From the Dodge Vaults… 13 Questions with Eerie Von

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Way back in the dim, dark year of 1994, my best friend Jeremy Wells and I went on a magical journey to the land known as NOLA. Our goal was to see the legendary band Danzig live at the State Palace Theater on Canal Street. Fronted by Glenn Danzig, former singer for horror punks The Misfits, with John Christ on guitar, Chuck Biscuits on drums and Eerie Von on bass, Danzig was a bluesy metal band from the dark side and we loved them unconditionally. The show’s openers were Godflesh (who we hated) and Type O Negative (who we loved, after we saw them live). Finally, it was time for Danzig to take the stage. We got one ugly surprise when the drummer turned out not to be Chuck but we quickly got over it due to the amazing performance given by the band. They ran through fan favorites and new songs with equal mastery and it was truly blissful. Our only regret was that we hadn’t gotten into the mosh pit and pressed ourselves against the stage. We left in a haze, our ears ringing, with songs about evil women, demons and all sorts of devilish delights playing through our heads. We were destined to follow these dark stars forever. I had no idea, at the time, that I would one day get the chance to meet Glenn Danzig (this is a story for another time) and eventually to interview Eerie Von for a magazine in which I was co-creator and co-founder. EERIE VON! I learned a lot while I was doing research for this interview and I learned even more from Mr. Von himself. What follows is a brief, yet insightful, stroll through the life of one of the most iconic bass players ever to play heavy metal. Here are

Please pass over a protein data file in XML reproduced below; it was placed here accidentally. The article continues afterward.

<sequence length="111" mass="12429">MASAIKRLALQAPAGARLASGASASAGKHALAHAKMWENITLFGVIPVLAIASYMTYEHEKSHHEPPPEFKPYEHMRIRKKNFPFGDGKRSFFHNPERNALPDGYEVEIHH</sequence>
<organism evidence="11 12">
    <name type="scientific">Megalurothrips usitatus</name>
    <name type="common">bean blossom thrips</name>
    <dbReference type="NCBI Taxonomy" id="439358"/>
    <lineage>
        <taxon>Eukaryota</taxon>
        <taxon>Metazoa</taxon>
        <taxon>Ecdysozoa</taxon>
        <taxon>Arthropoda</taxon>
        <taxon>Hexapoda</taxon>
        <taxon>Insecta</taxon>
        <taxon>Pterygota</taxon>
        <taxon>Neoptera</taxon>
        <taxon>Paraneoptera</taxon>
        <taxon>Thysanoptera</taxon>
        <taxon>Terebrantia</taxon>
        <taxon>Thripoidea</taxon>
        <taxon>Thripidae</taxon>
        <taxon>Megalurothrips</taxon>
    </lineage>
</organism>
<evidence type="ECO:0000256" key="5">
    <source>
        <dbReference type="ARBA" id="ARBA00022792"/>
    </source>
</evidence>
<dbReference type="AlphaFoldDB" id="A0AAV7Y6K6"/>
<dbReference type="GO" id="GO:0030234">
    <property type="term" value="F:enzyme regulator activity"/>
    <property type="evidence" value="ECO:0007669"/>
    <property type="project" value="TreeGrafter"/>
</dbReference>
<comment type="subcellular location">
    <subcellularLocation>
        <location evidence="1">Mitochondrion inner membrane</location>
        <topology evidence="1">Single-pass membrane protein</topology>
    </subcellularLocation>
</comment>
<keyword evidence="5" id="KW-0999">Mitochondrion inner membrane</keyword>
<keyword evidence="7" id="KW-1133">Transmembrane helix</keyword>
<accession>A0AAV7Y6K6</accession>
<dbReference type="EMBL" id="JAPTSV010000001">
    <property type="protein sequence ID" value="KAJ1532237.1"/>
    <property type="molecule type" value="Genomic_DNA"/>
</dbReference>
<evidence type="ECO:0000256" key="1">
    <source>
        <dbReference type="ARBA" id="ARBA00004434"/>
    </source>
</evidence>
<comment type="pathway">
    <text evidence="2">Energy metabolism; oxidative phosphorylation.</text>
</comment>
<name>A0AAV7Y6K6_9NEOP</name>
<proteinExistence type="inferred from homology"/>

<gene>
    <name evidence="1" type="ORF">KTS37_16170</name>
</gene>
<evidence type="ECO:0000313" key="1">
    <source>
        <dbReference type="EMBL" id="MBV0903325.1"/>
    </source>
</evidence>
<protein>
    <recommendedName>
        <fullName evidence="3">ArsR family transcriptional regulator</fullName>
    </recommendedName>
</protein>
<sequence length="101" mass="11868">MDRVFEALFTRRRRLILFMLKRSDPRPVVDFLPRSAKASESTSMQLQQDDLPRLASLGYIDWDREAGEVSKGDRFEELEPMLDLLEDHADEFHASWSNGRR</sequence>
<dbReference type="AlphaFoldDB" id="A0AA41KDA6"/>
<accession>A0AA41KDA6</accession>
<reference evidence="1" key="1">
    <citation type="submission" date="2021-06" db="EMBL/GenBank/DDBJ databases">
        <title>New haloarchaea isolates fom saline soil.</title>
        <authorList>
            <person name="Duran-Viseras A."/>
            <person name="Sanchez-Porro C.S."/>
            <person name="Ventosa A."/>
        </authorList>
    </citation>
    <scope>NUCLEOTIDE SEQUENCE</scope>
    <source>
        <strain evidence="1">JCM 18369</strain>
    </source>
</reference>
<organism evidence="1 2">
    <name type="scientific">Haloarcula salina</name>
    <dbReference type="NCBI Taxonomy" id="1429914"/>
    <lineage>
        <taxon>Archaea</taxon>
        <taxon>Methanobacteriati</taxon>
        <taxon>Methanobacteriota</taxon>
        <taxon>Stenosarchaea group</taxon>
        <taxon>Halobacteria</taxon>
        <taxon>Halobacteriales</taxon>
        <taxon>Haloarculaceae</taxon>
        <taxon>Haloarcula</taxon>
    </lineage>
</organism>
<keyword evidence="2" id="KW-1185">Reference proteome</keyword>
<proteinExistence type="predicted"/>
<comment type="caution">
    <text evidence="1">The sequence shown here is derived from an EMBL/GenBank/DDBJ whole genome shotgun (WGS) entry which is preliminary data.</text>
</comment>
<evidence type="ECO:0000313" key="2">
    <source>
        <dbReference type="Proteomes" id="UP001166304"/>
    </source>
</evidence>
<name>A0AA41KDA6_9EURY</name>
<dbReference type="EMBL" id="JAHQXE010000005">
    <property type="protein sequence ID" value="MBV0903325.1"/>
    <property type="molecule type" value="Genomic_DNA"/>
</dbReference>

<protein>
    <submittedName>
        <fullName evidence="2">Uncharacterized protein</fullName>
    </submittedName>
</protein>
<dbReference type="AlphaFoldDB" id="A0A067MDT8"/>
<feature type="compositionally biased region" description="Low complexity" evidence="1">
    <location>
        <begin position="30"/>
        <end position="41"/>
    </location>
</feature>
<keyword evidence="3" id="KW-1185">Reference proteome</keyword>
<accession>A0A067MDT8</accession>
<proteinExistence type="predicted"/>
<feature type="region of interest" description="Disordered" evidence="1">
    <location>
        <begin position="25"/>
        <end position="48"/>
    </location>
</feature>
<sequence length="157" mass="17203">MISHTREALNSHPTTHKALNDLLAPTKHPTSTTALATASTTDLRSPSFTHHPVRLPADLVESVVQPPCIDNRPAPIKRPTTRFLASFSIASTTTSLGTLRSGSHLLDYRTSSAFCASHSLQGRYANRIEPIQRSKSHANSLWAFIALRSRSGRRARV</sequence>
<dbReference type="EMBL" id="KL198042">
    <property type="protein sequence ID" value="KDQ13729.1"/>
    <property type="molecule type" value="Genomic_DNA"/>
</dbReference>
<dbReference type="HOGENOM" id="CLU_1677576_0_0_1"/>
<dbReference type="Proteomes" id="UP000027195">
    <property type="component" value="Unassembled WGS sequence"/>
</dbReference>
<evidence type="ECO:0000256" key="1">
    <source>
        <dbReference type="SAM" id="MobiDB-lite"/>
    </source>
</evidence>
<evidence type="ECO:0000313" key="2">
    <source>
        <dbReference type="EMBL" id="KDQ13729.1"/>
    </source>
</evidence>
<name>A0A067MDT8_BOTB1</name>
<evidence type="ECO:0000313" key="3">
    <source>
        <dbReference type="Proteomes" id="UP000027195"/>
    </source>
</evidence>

Interview by Jim Dodge 

MM:  You’re a photographer, a musician, an artist, a former radio co-host and a writer. Is there anything you can’t do? 

Eerie Von: There are many things I can’t do. I am a pretty good song writer after all these years, but I wish I was a better guitar player. I’d like to play piano but I have little patience for that. I liked doing the radio show for 8 months, that was a blast. 

MM:  When you formed Samhain with Glenn Danzig you switched from drums to bass. What prompted that decision?

 Eerie:  I tried to do drums for Samhain, but Glenn wanted stuff in different timings, and I sucked at it. He said I should play bass, with my being a ham and all, thought I should be out front, so that’s what I did. 

MM:  Chuck Biscuits always came across as a goofy character whereas the rest of the original Danzig line up seemed more serious. Was he ever annoying or were his antics more representative of what the rest of you were like behind the scenes?

 Eerie:  Chuck has been and always will be a character. I loved him for that. He was never annoying, but often dangerous and we needed that. He was never goofy when it came to the music, he was always very serious as were we all. If you knew us the only thing we took seriously was the music. Other than that we had a lot of laughs.